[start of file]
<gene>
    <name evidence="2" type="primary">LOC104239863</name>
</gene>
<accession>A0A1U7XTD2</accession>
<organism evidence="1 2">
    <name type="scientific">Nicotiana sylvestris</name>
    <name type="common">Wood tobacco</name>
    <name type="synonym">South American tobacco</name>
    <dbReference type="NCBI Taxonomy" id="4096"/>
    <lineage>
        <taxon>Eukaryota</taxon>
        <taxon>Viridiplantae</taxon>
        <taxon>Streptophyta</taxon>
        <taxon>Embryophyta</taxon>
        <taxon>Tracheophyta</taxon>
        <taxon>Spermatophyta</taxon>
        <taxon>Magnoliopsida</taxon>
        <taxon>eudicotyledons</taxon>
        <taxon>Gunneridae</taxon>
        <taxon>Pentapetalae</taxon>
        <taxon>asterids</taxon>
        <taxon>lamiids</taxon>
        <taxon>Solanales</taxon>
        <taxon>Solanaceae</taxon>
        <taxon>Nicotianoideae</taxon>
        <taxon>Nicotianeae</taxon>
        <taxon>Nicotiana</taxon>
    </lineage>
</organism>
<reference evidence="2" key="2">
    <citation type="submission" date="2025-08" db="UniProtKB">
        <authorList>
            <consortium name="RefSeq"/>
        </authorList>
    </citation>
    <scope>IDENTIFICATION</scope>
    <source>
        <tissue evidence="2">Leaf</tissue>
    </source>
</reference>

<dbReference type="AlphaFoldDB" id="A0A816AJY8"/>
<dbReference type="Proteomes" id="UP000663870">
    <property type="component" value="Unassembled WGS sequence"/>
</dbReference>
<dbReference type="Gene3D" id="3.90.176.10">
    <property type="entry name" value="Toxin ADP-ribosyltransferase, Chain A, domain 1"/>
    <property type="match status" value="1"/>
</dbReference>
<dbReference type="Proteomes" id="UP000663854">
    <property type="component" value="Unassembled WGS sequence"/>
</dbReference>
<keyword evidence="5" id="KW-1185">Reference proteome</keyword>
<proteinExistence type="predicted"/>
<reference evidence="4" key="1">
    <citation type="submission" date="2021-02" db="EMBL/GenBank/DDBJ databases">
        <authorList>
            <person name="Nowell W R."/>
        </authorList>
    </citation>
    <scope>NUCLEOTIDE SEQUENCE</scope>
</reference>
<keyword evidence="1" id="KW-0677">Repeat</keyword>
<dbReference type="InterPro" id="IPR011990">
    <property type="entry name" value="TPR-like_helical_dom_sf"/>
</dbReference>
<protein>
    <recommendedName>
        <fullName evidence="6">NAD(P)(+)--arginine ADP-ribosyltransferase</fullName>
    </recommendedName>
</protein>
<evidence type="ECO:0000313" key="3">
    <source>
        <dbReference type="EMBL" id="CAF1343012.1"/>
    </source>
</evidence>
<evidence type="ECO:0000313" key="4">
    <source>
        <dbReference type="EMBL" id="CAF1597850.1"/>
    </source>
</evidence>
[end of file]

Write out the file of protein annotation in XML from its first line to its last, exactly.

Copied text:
<gene>
    <name evidence="2" type="primary">LOC104239863</name>
</gene>
<accession>A0A1U7XTD2</accession>
<organism evidence="1 2">
    <name type="scientific">Nicotiana sylvestris</name>
    <name type="common">Wood tobacco</name>
    <name type="synonym">South American tobacco</name>
    <dbReference type="NCBI Taxonomy" id="4096"/>
    <lineage>
        <taxon>Eukaryota</taxon>
        <taxon>Viridiplantae</taxon>
        <taxon>Streptophyta</taxon>
        <taxon>Embryophyta</taxon>
        <taxon>Tracheophyta</taxon>
        <taxon>Spermatophyta</taxon>
        <taxon>Magnoliopsida</taxon>
        <taxon>eudicotyledons</taxon>
        <taxon>Gunneridae</taxon>
        <taxon>Pentapetalae</taxon>
        <taxon>asterids</taxon>
        <taxon>lamiids</taxon>
        <taxon>Solanales</taxon>
        <taxon>Solanaceae</taxon>
        <taxon>Nicotianoideae</taxon>
        <taxon>Nicotianeae</taxon>
        <taxon>Nicotiana</taxon>
    </lineage>
</organism>
<reference evidence="2" key="2">
    <citation type="submission" date="2025-08" db="UniProtKB">
        <authorList>
            <consortium name="RefSeq"/>
        </authorList>
    </citation>
    <scope>IDENTIFICATION</scope>
    <source>
        <tissue evidence="2">Leaf</tissue>
    </source>
</reference>

<dbReference type="AlphaFoldDB" id="A0A816AJY8"/>
<dbReference type="Proteomes" id="UP000663870">
    <property type="component" value="Unassembled WGS sequence"/>
</dbReference>
<dbReference type="Gene3D" id="3.90.176.10">
    <property type="entry name" value="Toxin ADP-ribosyltransferase, Chain A, domain 1"/>
    <property type="match status" value="1"/>
</dbReference>
<dbReference type="Proteomes" id="UP000663854">
    <property type="component" value="Unassembled WGS sequence"/>
</dbReference>
<keyword evidence="5" id="KW-1185">Reference proteome</keyword>
<proteinExistence type="predicted"/>
<reference evidence="4" key="1">
    <citation type="submission" date="2021-02" db="EMBL/GenBank/DDBJ databases">
        <authorList>
            <person name="Nowell W R."/>
        </authorList>
    </citation>
    <scope>NUCLEOTIDE SEQUENCE</scope>
</reference>
<keyword evidence="1" id="KW-0677">Repeat</keyword>
<dbReference type="InterPro" id="IPR011990">
    <property type="entry name" value="TPR-like_helical_dom_sf"/>
</dbReference>
<protein>
    <recommendedName>
        <fullName evidence="6">NAD(P)(+)--arginine ADP-ribosyltransferase</fullName>
    </recommendedName>
</protein>
<evidence type="ECO:0000313" key="3">
    <source>
        <dbReference type="EMBL" id="CAF1343012.1"/>
    </source>
</evidence>
<evidence type="ECO:0000313" key="4">
    <source>
        <dbReference type="EMBL" id="CAF1597850.1"/>
    </source>
</evidence>